Volvo’s commercial trucking division is experimenting with hydrogen fuel cell semi-trucks to get ahead of the maturing approaches.
With fuel cells created by CellCentric, a joint venture of Volvo and Daimler Truck Automotive Group, Volvo claims its trucks are competent of 1,000 kilometers of range (about 621 miles) and can be refueled within 15 minutes.
Volvo Trucks has been “inventing this technology for some years now,” said company president Roger Alm in a message this week. Hydrogen fuel cells will be applicable for long-distance hauling and could work in nations with limited battery charging infrastructure, Alm said. The company began building battery-electric trucks in 2018, but they still aren’t broadly in service in the US. Now with hydrogen fuel cell trucks, Alm voices that he expects growth in the supply of clean hydrogen in the following years.
Hydrogen fuel cells and battery electric vehicles (BEV) are comparable in that they are both propelled by an electric motor. Still, the former generates its electricity from the compressed hydrogen it carries, while the latter stores’ electricity generated from the area power grid.
As a result, both technologies are emissions-free “at the tailpipe,” meaning they do not emit any carbon in motion. But significant emissions can be released depending on transporting hydrogen gas to stations. At the same time, BEVs are as clean as the power grid it depends on — which can vary from green origins like solar or dirty sources like coal.
A hurdle for hydrogen fuel cell vehicles resumes being the scarce availability of refueling stations. Smaller than 60 stations are operational in the US, all in California. And according to the California Fuel Cell Association website, the number of hydrogen fuel stations will grow to just over 100 locations by mid-2023.
The most practicable use case for hydrogen fuel cell vehicles is commercial trucking. With Volvo’s new truck, the company merges automakers like Toyota, which spearheads the tech in commercial and passenger applications, and GM, which is functioning with Navistar on a 500-plus miles semi and is also employing the tech to build mobile power stations.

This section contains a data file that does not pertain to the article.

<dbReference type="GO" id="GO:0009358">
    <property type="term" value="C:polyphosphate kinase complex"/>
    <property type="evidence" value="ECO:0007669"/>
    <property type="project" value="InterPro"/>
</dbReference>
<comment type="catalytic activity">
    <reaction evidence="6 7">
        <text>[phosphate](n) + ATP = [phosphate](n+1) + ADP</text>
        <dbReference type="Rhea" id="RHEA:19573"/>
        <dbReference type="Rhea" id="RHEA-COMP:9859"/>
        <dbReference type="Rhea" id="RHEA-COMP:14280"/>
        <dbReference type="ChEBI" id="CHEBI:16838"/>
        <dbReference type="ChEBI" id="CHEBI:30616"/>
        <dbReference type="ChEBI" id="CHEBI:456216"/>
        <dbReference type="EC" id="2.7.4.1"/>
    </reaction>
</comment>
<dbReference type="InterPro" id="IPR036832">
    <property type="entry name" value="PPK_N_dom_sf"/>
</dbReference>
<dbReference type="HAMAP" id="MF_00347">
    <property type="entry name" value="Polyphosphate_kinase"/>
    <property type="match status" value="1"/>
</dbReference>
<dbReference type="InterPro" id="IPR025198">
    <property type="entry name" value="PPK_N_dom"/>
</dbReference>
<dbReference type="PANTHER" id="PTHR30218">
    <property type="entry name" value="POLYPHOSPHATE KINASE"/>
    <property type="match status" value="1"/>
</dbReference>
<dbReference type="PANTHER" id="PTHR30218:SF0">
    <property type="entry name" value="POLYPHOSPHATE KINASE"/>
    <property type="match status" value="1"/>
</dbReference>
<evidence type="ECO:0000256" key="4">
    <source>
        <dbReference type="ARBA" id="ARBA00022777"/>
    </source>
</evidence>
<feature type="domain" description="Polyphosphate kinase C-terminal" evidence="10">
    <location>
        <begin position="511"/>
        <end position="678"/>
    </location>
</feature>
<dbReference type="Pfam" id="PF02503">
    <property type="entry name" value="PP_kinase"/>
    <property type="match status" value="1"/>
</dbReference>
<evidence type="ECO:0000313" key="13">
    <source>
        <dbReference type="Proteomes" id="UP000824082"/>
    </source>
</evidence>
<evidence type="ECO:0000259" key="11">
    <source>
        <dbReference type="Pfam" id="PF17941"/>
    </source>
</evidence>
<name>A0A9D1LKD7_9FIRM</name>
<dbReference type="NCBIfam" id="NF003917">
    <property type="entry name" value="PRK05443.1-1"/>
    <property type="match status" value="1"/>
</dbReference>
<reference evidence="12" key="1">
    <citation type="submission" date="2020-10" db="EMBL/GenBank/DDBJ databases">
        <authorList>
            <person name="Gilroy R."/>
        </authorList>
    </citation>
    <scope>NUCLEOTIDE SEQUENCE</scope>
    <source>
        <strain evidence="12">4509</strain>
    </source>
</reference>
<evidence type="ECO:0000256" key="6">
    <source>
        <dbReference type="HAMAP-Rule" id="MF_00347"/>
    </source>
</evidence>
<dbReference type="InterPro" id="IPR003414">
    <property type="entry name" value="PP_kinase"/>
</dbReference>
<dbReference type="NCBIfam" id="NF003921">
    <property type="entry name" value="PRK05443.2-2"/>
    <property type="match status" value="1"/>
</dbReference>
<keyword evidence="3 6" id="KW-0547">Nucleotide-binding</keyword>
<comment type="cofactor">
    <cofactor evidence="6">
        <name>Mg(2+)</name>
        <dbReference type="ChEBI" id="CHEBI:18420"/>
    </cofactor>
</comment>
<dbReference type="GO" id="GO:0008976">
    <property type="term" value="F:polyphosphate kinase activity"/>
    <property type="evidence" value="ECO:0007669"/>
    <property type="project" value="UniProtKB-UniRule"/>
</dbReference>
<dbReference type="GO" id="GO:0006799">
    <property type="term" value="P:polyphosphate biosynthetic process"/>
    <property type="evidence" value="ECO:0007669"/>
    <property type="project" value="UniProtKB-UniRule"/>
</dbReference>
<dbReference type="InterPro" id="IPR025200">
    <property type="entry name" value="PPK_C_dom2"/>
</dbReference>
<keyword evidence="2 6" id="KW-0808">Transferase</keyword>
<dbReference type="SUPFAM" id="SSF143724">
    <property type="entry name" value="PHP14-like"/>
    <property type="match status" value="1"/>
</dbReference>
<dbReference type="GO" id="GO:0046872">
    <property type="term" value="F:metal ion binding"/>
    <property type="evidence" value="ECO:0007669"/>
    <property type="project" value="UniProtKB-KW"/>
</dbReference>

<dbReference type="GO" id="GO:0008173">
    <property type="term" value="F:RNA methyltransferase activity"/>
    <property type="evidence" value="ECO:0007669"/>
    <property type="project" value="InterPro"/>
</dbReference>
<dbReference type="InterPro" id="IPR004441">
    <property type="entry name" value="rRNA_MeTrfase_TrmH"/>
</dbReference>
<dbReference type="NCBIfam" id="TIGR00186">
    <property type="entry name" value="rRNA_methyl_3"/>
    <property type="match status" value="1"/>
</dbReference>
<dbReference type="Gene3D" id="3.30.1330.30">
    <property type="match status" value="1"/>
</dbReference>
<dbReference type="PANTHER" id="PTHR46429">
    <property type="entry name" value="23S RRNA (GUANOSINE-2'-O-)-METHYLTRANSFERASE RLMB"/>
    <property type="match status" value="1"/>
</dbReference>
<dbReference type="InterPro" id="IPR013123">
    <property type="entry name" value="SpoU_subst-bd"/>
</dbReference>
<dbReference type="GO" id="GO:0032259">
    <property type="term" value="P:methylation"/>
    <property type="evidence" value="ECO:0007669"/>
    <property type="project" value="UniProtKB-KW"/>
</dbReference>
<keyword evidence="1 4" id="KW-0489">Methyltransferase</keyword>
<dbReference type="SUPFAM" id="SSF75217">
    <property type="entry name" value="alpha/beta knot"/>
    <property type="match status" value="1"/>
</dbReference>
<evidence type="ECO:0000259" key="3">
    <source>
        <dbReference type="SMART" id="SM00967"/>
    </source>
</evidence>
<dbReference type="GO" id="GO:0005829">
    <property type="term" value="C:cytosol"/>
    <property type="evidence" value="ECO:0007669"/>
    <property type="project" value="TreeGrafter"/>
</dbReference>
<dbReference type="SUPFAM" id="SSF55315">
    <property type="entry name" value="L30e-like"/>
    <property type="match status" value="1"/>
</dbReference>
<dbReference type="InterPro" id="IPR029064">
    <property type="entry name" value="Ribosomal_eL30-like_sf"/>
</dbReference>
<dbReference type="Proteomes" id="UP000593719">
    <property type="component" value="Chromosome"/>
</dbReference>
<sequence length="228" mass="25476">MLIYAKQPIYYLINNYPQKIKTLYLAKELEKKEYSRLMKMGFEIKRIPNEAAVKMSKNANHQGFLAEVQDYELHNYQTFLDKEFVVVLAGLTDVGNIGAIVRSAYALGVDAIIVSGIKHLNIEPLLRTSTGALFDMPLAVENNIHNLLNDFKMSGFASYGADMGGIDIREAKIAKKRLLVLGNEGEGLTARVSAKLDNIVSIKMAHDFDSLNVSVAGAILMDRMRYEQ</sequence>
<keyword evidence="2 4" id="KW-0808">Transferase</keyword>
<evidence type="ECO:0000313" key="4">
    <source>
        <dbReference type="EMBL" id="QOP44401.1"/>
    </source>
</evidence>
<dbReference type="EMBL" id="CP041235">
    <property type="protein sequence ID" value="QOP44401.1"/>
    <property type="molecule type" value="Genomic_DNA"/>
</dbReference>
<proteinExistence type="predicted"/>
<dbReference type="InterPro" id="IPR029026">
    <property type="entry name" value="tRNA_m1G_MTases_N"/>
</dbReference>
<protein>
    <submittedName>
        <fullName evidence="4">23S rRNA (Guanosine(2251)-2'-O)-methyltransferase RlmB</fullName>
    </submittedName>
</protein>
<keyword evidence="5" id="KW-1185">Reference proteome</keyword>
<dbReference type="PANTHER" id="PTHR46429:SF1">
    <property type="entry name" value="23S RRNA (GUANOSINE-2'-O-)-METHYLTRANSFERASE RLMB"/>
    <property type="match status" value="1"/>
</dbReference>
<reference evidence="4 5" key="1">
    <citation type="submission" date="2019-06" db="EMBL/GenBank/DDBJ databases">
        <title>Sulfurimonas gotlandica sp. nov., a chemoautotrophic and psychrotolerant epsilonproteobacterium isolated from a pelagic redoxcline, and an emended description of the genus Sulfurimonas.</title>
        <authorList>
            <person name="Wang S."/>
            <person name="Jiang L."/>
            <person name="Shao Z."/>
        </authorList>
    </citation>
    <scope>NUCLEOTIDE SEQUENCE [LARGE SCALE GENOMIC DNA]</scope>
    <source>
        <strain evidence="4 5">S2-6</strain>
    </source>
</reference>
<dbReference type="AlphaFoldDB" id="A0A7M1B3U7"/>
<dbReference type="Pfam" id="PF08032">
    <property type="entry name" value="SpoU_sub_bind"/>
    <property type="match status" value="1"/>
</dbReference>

The hazardous consequences of pollutants from conventional fuel vehicles have forced the scientific world to move towards environmentally friendly energy origins. Though we have various renewable energy sources, hydrogen is the perfect one to employ as an energy source for vehicles. Hydrogen is an energy carrier, like electricity, that can provide incredible energy. Onboard hydrogen storage in cars is an essential factor that should be considered when developing fuel cell vehicles.
This study examined a recent development in hydrogen fuel cell engines to scrutinize the feasibility of using hydrogen as significant fuel in transportation techniques. A fuel cell is an electrochemical instrument that can create electricity by permitting chemical gases and oxidants as reactants. The fuel cell separates the cation and an anion in the reactant with anodes and electrolytes to build electricity. Fuel cells use reactants that are not harmful to the environment and have water as a chemical reaction product. As hydrogen is one of the most efficient energy runners, the fuel cell can produce direct current (DC) power to run the electric car. One can have a sustainable hybrid vehicle by integrating a hydrogen fuel cell with batteries and the control system with strategies.